In honour of Maya Angelou:
Also, in her honour, I wanted to talk about beautiful titles for books, because the title of her autobiography, I Know Why the Caged Bird Sings, has long been one of my favourites.
Titles are tricky things, especially these days, with so much attention paid to the supposed science of marketing. In many cases, choosing the title of an author's work is a decision made by committee (editors, marketing experts, author input), rather than something the author comes up with on their own. Usually, the book has to be finished before a title can be chosen. All the thematic cards have to be on the table. Fathom Lines was called The Depths for a long time, until I realized the stories were more about the charting of those depths rather than the metaphorical deep waters themselves.
So, I have no idea how these titles came to be, but congratulations to whoever is responsible for putting these particular words together:
I could keep going with this list for a long time, but what about you? What are your favourites?
I really like the Latin roots of this word (man, my word-nerdyness is really showing now. That is not really something you hear a person say ever) because it is like a tiny, two-word poem: almost shadow. You'll find this word mostly in science writing, but I think this is a great descriptive noun to start using more regularly.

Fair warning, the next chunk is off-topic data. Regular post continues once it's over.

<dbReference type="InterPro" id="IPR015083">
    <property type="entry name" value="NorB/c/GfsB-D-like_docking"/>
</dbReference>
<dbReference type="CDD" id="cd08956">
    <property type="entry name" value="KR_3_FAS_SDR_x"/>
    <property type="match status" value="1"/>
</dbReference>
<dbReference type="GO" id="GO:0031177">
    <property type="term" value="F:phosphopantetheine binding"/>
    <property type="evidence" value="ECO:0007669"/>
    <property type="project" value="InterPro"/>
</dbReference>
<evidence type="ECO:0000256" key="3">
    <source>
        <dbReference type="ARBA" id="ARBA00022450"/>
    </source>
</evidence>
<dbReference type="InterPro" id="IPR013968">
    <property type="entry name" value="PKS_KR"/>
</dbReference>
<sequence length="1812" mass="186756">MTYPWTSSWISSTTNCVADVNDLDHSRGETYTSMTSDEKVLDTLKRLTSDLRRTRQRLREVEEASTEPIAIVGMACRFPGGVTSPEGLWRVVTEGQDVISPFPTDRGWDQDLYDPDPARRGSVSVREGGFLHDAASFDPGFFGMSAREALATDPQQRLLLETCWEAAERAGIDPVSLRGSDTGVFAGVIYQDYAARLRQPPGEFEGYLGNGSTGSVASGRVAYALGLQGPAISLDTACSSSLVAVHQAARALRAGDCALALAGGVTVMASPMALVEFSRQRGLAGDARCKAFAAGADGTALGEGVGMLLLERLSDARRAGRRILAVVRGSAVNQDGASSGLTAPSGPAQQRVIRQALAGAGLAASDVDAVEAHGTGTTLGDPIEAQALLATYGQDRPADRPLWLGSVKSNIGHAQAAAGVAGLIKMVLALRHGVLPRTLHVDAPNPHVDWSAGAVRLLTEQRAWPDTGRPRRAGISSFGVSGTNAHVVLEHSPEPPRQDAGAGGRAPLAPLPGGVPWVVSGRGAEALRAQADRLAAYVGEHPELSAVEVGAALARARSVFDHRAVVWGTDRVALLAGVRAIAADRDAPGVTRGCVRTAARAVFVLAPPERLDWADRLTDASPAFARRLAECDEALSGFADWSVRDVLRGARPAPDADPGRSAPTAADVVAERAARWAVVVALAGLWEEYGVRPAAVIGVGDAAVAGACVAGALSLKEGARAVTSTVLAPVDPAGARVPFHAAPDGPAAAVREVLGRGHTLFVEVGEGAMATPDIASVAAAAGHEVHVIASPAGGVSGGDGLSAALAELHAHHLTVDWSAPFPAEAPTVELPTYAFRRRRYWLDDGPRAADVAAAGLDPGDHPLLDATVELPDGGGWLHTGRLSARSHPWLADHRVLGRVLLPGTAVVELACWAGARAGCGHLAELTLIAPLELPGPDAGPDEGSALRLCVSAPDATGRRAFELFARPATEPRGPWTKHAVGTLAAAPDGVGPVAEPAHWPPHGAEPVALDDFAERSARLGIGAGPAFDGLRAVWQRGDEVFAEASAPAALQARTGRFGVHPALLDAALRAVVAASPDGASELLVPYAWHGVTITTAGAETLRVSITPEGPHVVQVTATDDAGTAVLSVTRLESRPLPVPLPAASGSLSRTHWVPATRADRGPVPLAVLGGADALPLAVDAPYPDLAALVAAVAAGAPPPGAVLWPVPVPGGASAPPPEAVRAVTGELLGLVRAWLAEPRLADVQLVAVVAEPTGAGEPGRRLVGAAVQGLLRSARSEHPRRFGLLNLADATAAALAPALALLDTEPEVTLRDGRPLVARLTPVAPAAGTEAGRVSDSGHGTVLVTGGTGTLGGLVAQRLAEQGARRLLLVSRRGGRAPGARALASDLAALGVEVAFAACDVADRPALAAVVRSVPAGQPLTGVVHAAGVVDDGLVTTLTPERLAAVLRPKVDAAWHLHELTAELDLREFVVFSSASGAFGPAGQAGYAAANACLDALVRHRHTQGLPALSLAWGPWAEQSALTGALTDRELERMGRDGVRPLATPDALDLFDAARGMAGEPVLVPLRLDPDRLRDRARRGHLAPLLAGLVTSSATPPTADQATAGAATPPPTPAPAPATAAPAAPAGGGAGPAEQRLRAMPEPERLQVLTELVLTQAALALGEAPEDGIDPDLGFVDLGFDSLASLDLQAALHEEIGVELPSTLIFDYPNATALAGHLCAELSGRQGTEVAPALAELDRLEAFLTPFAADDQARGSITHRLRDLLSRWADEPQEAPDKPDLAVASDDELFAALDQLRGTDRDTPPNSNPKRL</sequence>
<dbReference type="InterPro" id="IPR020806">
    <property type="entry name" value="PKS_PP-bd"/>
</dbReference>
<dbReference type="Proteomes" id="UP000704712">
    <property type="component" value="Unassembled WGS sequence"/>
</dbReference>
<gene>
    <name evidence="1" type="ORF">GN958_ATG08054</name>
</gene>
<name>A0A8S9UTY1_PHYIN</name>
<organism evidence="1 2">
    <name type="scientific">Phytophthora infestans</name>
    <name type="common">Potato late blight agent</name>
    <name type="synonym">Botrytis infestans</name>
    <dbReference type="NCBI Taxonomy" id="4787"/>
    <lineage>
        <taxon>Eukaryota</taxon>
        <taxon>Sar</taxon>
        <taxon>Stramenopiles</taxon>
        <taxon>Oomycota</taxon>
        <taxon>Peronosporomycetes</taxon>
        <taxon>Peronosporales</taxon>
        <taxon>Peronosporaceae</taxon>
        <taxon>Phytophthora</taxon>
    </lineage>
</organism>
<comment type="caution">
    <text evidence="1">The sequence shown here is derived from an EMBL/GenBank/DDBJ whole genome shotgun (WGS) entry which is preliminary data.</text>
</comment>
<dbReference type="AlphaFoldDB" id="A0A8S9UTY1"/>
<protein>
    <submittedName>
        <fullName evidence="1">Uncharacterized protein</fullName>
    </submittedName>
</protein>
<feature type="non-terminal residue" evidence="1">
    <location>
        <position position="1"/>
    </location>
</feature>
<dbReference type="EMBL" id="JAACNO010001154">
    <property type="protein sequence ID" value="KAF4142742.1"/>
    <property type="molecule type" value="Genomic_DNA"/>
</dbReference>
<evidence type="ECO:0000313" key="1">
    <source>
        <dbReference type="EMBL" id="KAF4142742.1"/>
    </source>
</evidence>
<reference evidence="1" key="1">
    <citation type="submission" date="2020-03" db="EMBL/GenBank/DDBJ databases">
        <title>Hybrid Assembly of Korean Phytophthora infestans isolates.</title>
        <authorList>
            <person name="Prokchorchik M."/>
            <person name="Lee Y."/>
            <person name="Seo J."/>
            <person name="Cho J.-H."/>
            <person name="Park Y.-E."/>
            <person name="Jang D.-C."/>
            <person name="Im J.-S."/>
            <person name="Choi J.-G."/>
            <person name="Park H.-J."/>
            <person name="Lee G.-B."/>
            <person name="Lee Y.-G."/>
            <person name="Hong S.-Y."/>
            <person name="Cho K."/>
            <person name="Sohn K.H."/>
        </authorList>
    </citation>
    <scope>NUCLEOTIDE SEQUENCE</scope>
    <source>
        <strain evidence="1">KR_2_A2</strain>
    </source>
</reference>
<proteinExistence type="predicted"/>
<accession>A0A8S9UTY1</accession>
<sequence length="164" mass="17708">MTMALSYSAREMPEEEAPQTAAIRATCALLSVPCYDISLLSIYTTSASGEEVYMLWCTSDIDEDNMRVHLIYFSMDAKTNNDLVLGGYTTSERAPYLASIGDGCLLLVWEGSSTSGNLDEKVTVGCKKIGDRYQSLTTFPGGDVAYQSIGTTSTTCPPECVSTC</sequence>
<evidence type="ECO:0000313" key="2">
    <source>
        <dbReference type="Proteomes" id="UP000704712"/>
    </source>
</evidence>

Okay, so remember way back when I made my resolutions? If not, here's part of my plan: Submit at least 2 short works per month to different literary journals/online journals. What you will read below are the results (so far) of this very humbling project:
I love that you are so sure of this Metazen. Thanks for the weird (and not entirely trustworthy) compliment!
Dear Erin Bedford,
I'm not sure if this is worse or better ... "So close--you just missed it by that much ..."
This is one of those times when I think maybe they just didn't like the piece that much, for whatever reason, and had to come up with something that sounded plausible because I submitted this as a flash fiction piece (under 1,000 words) which doesn't leave a whole lot of room for backstory.
Dear Erin Bedford,
Insert sad faces here.
But wait! I know this seems bad, but really, it's not. The major thing I've learned from publishing Fathom Lines on my own, is that some people don't like the way I write, or the stuff that I choose to write about (the agents and publishers that sent me rejections, for starters), but there are people out there that do. I just have to keep searching for them.
If you know me well, you know that me saying this, and sharing these rejection letters here, is a HUGE deal. Because I personalize almost everything. Not joking---I spent a lot of my life avoiding certain activities because I was afraid that I wouldn't be perfect at them and people wouldn't think I was a quality human being --even things that are supposed to be ridiculously fun when you're a kid. For instance: Musical chairs? Never. It's so obvious when you're not perfect. Bowling? Hated it. Mini-golf? Have you seen the way that windmill spins around? There's no way I'm getting a hole in one. Forget it.